Gov. Greg Abbott unveiled an executive order Thursday requiring visitors flying in to Texas from New York, New Jersey, Connecticut and New Orleans to self-quarantine for 14 days during the coronavirus pandemic.

The order aligns Texas with federal guidance announced Wednesday that aims to contain the spread of the virus outside New York, which has become the epicenter of the outbreak in the United States. New Orleans, the biggest city in neighboring Louisiana, is seeing its own rise in cases.

“This is intended simply to achieve the goals that have been articulated by the [Centers for Disease Control] and by the White House organization focused on reducing the spread of the coronavirus in the United States,” Abbott said during a news conference at the Texas Capitol in Austin.

The executive order only applies to people coming from airports in the four locations, not by roadways, Abbott said. They will be required to self-quarantine for the 14-day period or for the duration of their stay in Texas, whichever is shorter.

Upon arrival to Texas, a visitor will fill out a form designating a self-quarantine location such as a hotel or residence, Abbott said. The order will be enforced by the Texas Department of Public Safety, whose troopers will make visits to the location to make sure the person is complying. Quarantined people are not allowed to allow visitors into or out of the locations other than health care professionals, and are prohibited from visiting public places. Failure to follow the executive order can result in a fine of up to $1,000 or 180 days in jail — or both, Abbott said.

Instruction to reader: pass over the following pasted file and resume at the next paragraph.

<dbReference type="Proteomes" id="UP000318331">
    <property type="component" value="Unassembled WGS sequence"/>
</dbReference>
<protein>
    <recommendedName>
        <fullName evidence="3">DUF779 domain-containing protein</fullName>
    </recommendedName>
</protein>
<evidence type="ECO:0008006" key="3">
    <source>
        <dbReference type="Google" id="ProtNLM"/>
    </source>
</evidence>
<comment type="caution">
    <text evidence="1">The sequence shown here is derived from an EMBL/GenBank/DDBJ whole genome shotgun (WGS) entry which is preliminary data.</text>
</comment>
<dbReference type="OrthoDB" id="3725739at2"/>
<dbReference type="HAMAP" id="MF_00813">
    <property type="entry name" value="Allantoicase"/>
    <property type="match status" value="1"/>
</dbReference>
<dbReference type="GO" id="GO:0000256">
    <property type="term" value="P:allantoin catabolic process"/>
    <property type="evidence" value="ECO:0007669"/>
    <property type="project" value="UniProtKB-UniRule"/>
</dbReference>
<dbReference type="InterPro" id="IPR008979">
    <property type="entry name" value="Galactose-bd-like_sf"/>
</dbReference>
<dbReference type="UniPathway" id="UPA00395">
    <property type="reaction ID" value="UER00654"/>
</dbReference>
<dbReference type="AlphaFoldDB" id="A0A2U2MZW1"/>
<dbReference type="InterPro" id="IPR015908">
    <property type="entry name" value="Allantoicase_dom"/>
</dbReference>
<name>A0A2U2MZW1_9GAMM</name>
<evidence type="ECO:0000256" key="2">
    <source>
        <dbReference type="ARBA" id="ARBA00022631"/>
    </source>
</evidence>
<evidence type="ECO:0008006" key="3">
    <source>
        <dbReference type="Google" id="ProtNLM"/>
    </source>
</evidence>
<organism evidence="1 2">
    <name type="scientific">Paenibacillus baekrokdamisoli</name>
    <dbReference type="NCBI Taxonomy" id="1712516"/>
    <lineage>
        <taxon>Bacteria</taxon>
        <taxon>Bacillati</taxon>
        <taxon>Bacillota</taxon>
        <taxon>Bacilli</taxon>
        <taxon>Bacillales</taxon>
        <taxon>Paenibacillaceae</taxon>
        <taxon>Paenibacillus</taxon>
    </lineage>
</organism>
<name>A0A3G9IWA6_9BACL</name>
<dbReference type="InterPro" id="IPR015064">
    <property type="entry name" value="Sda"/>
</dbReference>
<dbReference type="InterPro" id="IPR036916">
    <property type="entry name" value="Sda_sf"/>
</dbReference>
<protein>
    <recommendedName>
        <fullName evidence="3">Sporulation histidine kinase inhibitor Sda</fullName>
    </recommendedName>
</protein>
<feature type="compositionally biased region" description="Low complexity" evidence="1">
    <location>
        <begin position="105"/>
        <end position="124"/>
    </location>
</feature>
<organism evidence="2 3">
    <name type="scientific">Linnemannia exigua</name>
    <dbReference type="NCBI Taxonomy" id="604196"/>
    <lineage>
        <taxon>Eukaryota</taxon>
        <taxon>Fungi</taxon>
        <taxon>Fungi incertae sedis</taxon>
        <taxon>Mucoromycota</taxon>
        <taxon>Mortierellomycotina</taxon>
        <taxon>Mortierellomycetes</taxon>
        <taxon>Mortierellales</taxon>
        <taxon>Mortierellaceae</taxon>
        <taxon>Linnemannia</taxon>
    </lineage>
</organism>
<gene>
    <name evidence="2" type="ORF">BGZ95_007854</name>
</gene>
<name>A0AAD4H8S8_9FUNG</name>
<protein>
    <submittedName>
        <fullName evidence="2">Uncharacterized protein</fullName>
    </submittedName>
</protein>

As of Thursday, New York, New Jersey and Connecticut had a combined 42,535 confirmed cases of the coronavirus and 466 deaths. New Orleans had just under 1,000 confirmed cases.

Abbott said he added New Orleans to the executive order at the recommendation of Dr. Deborah Birx, the White House coronavirus response coordinator. Abbott said they spoke today and discussed the “dramatic increase in the number of COVID-19 Texas in Louisiana, especially New Orleans.”

Abbott told reporters that the executive order allows him to include other states but he has not received advice to do so yet from Birx and other experts. California and Washington would “probably be the next ones on the list if we were to expand it,” Abbott said, referring to two other states with big outbreaks.

Texas has at least 1,396 confirmed coronavirus cases across 92 of its 254 counties, including 18 deaths, according to the latest figures from the Texas Department of State Health Services. There have been 21,424 tests done in the state. Abbott said 100 Texans are currently hospitalized with the coronavirus, the first time he has revealed that number. That amounts to less than 10% of Texans who have been infected.

Abbott said Thursday that the state was “on a very good trajectory” with testing, noting that the 21,424 total tests are up from 2,335 six days ago. That is consistent with Abbott’s previous statements saying Texas should reach the capacity to test 15,000 to 20,000 people per week.

Abbott’s efforts to contain the outbreak at the state level come as President Donald Trump continues to express hope the country’s economy can re-open by Easter or April 12. Asked about that timeline Thursday, Abbott said he knows there is an “urgent desire” to get back to normal but that “everyone understands that we will all be working off of the best advice of medical professionals about the safest way to proceed.”

“The greatest probable pathway is it won’t be all at one time,” Abbott said. “Maybe we can allow certain workers to go back to work and other workers to go back to work and measure/monitor the health status along the way, but’s way too early to tell right now.”

This article originally appeared in The Texas Tribune, a nonpartisan, nonprofit media organization that informs Texans – and engages with them – about public policy, politics, government, and statewide issues.

Patrick Svitek is the primary political correspondent for The Texas Tribune and editor of The Blast, the Tribune's subscription-only daily newsletter for political insiders.